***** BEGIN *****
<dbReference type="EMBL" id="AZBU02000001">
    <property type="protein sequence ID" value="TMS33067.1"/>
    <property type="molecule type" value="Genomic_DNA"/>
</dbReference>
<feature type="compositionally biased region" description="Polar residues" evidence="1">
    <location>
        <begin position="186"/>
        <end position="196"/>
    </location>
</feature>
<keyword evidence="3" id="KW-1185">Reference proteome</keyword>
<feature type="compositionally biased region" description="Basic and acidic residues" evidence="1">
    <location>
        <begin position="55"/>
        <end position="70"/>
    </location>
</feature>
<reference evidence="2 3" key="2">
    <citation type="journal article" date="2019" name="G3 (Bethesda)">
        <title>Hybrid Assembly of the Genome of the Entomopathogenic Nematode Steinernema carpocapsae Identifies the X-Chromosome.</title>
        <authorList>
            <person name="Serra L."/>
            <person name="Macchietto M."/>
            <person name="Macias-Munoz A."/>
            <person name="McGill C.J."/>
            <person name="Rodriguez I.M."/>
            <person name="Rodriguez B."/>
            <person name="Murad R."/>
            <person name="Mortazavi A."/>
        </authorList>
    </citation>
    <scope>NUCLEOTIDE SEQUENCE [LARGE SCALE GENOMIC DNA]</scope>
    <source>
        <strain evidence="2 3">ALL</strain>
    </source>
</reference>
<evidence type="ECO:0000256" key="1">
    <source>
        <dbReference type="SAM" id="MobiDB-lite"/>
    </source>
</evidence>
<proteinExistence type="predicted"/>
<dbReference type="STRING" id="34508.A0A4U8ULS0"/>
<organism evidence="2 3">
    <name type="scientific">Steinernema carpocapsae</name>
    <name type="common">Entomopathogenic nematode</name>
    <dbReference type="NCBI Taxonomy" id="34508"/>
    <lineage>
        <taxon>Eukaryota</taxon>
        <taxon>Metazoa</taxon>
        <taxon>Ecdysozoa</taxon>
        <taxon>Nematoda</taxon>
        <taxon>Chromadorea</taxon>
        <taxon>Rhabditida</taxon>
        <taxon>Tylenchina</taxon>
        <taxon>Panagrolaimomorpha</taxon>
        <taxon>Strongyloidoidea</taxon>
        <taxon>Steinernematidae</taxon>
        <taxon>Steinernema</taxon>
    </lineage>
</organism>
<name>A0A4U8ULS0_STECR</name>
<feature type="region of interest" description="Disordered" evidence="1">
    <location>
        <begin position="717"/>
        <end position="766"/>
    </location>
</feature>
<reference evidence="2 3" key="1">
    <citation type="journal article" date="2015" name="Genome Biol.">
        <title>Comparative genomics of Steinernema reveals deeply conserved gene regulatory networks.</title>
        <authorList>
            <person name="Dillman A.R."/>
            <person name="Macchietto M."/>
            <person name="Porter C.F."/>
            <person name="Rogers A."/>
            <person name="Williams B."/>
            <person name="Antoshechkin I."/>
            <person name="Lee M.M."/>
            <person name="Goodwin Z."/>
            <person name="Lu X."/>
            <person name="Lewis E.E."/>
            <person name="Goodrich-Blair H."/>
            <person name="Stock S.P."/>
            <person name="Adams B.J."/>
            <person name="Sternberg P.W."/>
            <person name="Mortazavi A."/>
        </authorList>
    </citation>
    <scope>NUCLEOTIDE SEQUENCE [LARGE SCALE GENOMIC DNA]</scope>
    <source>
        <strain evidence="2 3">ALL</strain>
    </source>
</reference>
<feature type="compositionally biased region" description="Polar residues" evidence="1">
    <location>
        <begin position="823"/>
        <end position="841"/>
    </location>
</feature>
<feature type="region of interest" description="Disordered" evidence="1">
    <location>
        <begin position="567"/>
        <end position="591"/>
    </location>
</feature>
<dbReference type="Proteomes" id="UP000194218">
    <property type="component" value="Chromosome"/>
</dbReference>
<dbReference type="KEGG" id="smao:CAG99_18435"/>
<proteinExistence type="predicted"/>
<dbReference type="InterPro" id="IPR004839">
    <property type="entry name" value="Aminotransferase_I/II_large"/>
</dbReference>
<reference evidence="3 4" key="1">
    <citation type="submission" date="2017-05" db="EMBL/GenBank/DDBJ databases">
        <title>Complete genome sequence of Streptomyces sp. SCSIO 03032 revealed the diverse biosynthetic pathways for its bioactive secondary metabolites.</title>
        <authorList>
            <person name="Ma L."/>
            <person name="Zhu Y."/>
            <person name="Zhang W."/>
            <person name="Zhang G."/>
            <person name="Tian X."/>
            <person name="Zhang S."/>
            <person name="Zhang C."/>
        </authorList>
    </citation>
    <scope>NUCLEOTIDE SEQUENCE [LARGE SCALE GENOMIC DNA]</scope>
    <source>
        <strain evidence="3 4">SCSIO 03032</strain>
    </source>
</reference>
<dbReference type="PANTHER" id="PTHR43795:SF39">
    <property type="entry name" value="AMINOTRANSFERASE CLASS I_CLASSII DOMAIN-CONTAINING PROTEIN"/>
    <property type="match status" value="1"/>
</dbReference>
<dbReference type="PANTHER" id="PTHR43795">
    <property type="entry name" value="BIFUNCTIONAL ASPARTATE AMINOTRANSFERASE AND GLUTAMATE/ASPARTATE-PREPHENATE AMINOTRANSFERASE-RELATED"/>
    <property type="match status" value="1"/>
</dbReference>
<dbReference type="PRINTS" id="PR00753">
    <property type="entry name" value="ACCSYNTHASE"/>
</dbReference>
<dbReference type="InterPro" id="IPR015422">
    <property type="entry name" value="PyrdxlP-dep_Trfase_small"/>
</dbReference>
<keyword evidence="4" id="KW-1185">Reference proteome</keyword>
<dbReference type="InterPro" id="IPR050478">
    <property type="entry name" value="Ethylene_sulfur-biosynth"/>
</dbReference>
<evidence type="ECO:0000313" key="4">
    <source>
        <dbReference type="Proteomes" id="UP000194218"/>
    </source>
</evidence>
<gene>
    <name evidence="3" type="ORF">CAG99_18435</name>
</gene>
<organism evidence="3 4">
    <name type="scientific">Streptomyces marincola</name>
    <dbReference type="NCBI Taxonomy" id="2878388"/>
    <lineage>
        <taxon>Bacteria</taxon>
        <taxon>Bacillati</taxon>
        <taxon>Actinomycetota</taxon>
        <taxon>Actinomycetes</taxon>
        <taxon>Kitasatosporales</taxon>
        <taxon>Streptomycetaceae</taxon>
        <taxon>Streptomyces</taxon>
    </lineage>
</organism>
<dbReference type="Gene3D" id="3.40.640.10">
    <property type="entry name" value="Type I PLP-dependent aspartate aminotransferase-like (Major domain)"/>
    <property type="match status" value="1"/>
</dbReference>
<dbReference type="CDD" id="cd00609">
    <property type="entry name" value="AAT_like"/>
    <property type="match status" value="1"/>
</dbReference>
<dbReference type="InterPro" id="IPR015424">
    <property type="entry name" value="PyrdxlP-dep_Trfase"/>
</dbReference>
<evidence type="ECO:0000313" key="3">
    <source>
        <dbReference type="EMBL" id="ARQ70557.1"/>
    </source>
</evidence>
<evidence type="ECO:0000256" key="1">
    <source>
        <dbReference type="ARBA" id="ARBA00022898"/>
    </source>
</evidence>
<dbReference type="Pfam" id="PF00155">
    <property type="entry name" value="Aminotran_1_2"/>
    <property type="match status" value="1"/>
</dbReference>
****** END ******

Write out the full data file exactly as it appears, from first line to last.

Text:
<dbReference type="EMBL" id="AZBU02000001">
    <property type="protein sequence ID" value="TMS33067.1"/>
    <property type="molecule type" value="Genomic_DNA"/>
</dbReference>
<feature type="compositionally biased region" description="Polar residues" evidence="1">
    <location>
        <begin position="186"/>
        <end position="196"/>
    </location>
</feature>
<keyword evidence="3" id="KW-1185">Reference proteome</keyword>
<feature type="compositionally biased region" description="Basic and acidic residues" evidence="1">
    <location>
        <begin position="55"/>
        <end position="70"/>
    </location>
</feature>
<reference evidence="2 3" key="2">
    <citation type="journal article" date="2019" name="G3 (Bethesda)">
        <title>Hybrid Assembly of the Genome of the Entomopathogenic Nematode Steinernema carpocapsae Identifies the X-Chromosome.</title>
        <authorList>
            <person name="Serra L."/>
            <person name="Macchietto M."/>
            <person name="Macias-Munoz A."/>
            <person name="McGill C.J."/>
            <person name="Rodriguez I.M."/>
            <person name="Rodriguez B."/>
            <person name="Murad R."/>
            <person name="Mortazavi A."/>
        </authorList>
    </citation>
    <scope>NUCLEOTIDE SEQUENCE [LARGE SCALE GENOMIC DNA]</scope>
    <source>
        <strain evidence="2 3">ALL</strain>
    </source>
</reference>
<evidence type="ECO:0000256" key="1">
    <source>
        <dbReference type="SAM" id="MobiDB-lite"/>
    </source>
</evidence>
<proteinExistence type="predicted"/>
<dbReference type="STRING" id="34508.A0A4U8ULS0"/>
<organism evidence="2 3">
    <name type="scientific">Steinernema carpocapsae</name>
    <name type="common">Entomopathogenic nematode</name>
    <dbReference type="NCBI Taxonomy" id="34508"/>
    <lineage>
        <taxon>Eukaryota</taxon>
        <taxon>Metazoa</taxon>
        <taxon>Ecdysozoa</taxon>
        <taxon>Nematoda</taxon>
        <taxon>Chromadorea</taxon>
        <taxon>Rhabditida</taxon>
        <taxon>Tylenchina</taxon>
        <taxon>Panagrolaimomorpha</taxon>
        <taxon>Strongyloidoidea</taxon>
        <taxon>Steinernematidae</taxon>
        <taxon>Steinernema</taxon>
    </lineage>
</organism>
<name>A0A4U8ULS0_STECR</name>
<feature type="region of interest" description="Disordered" evidence="1">
    <location>
        <begin position="717"/>
        <end position="766"/>
    </location>
</feature>
<reference evidence="2 3" key="1">
    <citation type="journal article" date="2015" name="Genome Biol.">
        <title>Comparative genomics of Steinernema reveals deeply conserved gene regulatory networks.</title>
        <authorList>
            <person name="Dillman A.R."/>
            <person name="Macchietto M."/>
            <person name="Porter C.F."/>
            <person name="Rogers A."/>
            <person name="Williams B."/>
            <person name="Antoshechkin I."/>
            <person name="Lee M.M."/>
            <person name="Goodwin Z."/>
            <person name="Lu X."/>
            <person name="Lewis E.E."/>
            <person name="Goodrich-Blair H."/>
            <person name="Stock S.P."/>
            <person name="Adams B.J."/>
            <person name="Sternberg P.W."/>
            <person name="Mortazavi A."/>
        </authorList>
    </citation>
    <scope>NUCLEOTIDE SEQUENCE [LARGE SCALE GENOMIC DNA]</scope>
    <source>
        <strain evidence="2 3">ALL</strain>
    </source>
</reference>
<feature type="compositionally biased region" description="Polar residues" evidence="1">
    <location>
        <begin position="823"/>
        <end position="841"/>
    </location>
</feature>
<feature type="region of interest" description="Disordered" evidence="1">
    <location>
        <begin position="567"/>
        <end position="591"/>
    </location>
</feature>
<dbReference type="Proteomes" id="UP000194218">
    <property type="component" value="Chromosome"/>
</dbReference>
<dbReference type="KEGG" id="smao:CAG99_18435"/>
<proteinExistence type="predicted"/>
<dbReference type="InterPro" id="IPR004839">
    <property type="entry name" value="Aminotransferase_I/II_large"/>
</dbReference>
<reference evidence="3 4" key="1">
    <citation type="submission" date="2017-05" db="EMBL/GenBank/DDBJ databases">
        <title>Complete genome sequence of Streptomyces sp. SCSIO 03032 revealed the diverse biosynthetic pathways for its bioactive secondary metabolites.</title>
        <authorList>
            <person name="Ma L."/>
            <person name="Zhu Y."/>
            <person name="Zhang W."/>
            <person name="Zhang G."/>
            <person name="Tian X."/>
            <person name="Zhang S."/>
            <person name="Zhang C."/>
        </authorList>
    </citation>
    <scope>NUCLEOTIDE SEQUENCE [LARGE SCALE GENOMIC DNA]</scope>
    <source>
        <strain evidence="3 4">SCSIO 03032</strain>
    </source>
</reference>
<dbReference type="PANTHER" id="PTHR43795:SF39">
    <property type="entry name" value="AMINOTRANSFERASE CLASS I_CLASSII DOMAIN-CONTAINING PROTEIN"/>
    <property type="match status" value="1"/>
</dbReference>
<dbReference type="PANTHER" id="PTHR43795">
    <property type="entry name" value="BIFUNCTIONAL ASPARTATE AMINOTRANSFERASE AND GLUTAMATE/ASPARTATE-PREPHENATE AMINOTRANSFERASE-RELATED"/>
    <property type="match status" value="1"/>
</dbReference>
<dbReference type="PRINTS" id="PR00753">
    <property type="entry name" value="ACCSYNTHASE"/>
</dbReference>
<dbReference type="InterPro" id="IPR015422">
    <property type="entry name" value="PyrdxlP-dep_Trfase_small"/>
</dbReference>
<keyword evidence="4" id="KW-1185">Reference proteome</keyword>
<dbReference type="InterPro" id="IPR050478">
    <property type="entry name" value="Ethylene_sulfur-biosynth"/>
</dbReference>
<evidence type="ECO:0000313" key="4">
    <source>
        <dbReference type="Proteomes" id="UP000194218"/>
    </source>
</evidence>
<gene>
    <name evidence="3" type="ORF">CAG99_18435</name>
</gene>
<organism evidence="3 4">
    <name type="scientific">Streptomyces marincola</name>
    <dbReference type="NCBI Taxonomy" id="2878388"/>
    <lineage>
        <taxon>Bacteria</taxon>
        <taxon>Bacillati</taxon>
        <taxon>Actinomycetota</taxon>
        <taxon>Actinomycetes</taxon>
        <taxon>Kitasatosporales</taxon>
        <taxon>Streptomycetaceae</taxon>
        <taxon>Streptomyces</taxon>
    </lineage>
</organism>
<dbReference type="Gene3D" id="3.40.640.10">
    <property type="entry name" value="Type I PLP-dependent aspartate aminotransferase-like (Major domain)"/>
    <property type="match status" value="1"/>
</dbReference>
<dbReference type="CDD" id="cd00609">
    <property type="entry name" value="AAT_like"/>
    <property type="match status" value="1"/>
</dbReference>
<dbReference type="InterPro" id="IPR015424">
    <property type="entry name" value="PyrdxlP-dep_Trfase"/>
</dbReference>
<evidence type="ECO:0000313" key="3">
    <source>
        <dbReference type="EMBL" id="ARQ70557.1"/>
    </source>
</evidence>
<evidence type="ECO:0000256" key="1">
    <source>
        <dbReference type="ARBA" id="ARBA00022898"/>
    </source>
</evidence>
<dbReference type="Pfam" id="PF00155">
    <property type="entry name" value="Aminotran_1_2"/>
    <property type="match status" value="1"/>
</dbReference>